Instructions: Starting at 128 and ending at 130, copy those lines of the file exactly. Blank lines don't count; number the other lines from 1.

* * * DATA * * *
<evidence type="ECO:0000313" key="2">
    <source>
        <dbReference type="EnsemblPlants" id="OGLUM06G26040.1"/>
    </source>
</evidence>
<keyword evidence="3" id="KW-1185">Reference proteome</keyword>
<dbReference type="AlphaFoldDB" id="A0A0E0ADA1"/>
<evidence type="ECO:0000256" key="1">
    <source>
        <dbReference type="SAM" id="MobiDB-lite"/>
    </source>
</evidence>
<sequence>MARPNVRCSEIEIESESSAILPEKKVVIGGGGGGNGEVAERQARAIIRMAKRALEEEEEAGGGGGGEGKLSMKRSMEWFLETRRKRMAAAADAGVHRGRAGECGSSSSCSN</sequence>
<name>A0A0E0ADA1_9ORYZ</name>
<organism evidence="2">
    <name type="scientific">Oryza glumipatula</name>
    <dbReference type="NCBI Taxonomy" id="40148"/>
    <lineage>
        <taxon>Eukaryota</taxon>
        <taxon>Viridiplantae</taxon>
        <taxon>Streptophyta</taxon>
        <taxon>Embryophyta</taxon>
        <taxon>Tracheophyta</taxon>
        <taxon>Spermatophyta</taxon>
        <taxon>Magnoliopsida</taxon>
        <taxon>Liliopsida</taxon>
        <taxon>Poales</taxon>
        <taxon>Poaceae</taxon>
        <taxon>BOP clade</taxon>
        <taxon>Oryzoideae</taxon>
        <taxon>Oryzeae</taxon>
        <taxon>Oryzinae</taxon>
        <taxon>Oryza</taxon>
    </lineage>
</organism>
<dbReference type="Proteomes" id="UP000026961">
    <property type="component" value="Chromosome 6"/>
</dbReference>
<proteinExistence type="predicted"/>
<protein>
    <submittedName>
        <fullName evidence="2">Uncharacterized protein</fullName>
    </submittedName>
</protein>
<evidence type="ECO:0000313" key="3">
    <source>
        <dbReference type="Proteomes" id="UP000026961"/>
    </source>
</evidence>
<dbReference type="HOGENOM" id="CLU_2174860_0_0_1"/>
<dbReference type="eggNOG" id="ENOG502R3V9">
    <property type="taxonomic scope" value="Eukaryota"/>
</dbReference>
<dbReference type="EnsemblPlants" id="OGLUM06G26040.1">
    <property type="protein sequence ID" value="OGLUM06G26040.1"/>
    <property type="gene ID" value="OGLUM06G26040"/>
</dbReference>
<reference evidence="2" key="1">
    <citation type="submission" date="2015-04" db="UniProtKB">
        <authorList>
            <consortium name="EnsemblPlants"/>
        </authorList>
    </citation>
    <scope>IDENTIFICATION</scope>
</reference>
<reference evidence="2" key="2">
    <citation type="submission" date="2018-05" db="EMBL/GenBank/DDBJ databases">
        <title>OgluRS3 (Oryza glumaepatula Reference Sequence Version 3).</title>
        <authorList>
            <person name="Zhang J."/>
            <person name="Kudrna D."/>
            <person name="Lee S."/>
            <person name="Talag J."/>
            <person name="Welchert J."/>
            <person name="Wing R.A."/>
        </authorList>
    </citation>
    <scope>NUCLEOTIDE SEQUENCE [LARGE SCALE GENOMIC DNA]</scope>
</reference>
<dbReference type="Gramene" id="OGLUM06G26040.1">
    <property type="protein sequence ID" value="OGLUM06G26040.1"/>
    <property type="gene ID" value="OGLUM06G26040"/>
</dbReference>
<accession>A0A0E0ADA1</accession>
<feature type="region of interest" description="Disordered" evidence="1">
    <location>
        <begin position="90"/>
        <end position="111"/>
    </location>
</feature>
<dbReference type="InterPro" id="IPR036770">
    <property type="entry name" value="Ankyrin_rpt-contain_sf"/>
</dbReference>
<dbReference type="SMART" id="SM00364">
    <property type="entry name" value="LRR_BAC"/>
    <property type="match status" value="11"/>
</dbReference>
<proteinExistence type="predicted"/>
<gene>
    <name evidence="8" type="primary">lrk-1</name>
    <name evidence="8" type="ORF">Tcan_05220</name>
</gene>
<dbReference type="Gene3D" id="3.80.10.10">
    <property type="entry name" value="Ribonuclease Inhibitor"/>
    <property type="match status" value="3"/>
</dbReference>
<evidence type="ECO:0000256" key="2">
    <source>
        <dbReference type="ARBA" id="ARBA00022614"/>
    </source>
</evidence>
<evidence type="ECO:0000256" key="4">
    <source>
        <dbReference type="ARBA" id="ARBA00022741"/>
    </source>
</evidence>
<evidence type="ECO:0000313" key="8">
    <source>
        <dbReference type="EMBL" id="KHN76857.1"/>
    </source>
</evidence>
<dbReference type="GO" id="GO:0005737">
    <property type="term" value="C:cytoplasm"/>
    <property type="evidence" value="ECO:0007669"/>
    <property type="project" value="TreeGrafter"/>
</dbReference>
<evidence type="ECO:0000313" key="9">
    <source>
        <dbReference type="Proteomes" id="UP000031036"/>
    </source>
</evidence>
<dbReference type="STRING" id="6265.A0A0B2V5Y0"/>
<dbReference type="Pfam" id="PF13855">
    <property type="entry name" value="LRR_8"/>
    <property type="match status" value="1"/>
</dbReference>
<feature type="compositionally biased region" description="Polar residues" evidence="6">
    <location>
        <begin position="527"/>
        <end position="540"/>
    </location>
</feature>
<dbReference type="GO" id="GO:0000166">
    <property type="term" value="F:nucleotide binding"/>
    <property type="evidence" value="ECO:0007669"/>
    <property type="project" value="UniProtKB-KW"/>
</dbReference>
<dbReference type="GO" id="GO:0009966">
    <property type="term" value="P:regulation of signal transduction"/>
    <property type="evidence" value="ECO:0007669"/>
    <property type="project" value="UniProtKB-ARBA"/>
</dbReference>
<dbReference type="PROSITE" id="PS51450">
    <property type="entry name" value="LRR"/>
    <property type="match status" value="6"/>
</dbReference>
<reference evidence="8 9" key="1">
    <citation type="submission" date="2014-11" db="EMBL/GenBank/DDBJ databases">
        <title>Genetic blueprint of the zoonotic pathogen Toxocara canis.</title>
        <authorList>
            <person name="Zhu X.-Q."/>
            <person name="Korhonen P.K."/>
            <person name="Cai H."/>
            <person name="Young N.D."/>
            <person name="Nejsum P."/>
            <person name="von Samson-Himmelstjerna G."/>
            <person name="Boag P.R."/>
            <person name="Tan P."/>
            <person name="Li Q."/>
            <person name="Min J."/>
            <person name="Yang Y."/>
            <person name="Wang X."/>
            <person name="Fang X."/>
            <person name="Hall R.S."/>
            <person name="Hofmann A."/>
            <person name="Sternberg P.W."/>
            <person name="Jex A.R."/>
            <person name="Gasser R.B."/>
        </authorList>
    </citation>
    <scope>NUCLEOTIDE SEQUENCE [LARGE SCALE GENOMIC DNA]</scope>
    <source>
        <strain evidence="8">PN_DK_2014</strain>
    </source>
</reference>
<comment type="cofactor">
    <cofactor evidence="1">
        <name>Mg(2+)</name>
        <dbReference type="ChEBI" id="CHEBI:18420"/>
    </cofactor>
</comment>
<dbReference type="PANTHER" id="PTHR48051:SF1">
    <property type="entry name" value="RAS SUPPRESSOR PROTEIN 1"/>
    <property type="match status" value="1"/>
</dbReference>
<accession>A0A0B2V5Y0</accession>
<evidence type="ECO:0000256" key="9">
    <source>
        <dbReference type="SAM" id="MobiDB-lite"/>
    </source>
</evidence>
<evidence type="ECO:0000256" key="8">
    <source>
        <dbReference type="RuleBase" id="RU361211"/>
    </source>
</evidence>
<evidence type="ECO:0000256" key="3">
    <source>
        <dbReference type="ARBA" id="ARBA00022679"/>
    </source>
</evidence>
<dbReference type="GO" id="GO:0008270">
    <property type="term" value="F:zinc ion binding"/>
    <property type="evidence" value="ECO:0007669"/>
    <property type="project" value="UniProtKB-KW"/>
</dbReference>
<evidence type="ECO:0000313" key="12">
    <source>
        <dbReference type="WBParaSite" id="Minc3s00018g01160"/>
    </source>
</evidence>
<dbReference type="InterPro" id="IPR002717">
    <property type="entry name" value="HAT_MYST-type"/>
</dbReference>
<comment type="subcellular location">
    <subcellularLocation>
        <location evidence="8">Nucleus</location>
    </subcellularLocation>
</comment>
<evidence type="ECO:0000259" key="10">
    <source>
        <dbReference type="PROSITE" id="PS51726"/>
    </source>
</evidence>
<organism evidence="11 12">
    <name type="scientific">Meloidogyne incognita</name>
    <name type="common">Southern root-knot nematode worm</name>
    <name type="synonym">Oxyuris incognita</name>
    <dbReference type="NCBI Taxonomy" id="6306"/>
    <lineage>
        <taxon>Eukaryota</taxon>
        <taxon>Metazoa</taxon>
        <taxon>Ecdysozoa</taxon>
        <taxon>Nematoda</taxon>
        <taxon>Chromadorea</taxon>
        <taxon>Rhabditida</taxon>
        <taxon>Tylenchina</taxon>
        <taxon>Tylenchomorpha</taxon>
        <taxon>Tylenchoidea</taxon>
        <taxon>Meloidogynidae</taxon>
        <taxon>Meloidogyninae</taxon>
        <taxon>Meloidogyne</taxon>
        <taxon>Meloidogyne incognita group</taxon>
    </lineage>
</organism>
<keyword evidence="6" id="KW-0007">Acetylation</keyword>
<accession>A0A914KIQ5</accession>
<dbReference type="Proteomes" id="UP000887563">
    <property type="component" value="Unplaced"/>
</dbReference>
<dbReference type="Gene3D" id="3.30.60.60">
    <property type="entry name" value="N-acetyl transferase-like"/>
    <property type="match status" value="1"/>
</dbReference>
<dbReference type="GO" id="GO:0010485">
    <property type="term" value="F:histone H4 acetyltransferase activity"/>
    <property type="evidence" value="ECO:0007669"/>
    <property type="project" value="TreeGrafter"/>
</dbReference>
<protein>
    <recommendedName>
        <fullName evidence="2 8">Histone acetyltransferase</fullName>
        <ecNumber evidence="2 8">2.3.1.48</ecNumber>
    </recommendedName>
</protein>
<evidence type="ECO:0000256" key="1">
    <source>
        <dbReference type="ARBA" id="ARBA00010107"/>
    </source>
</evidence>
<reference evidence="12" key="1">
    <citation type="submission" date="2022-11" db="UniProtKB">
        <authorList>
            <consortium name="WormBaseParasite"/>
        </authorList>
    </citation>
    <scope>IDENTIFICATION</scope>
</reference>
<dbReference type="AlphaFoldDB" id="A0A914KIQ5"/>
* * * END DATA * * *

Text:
    <source>
        <dbReference type="Proteomes" id="UP000031036"/>
    </source>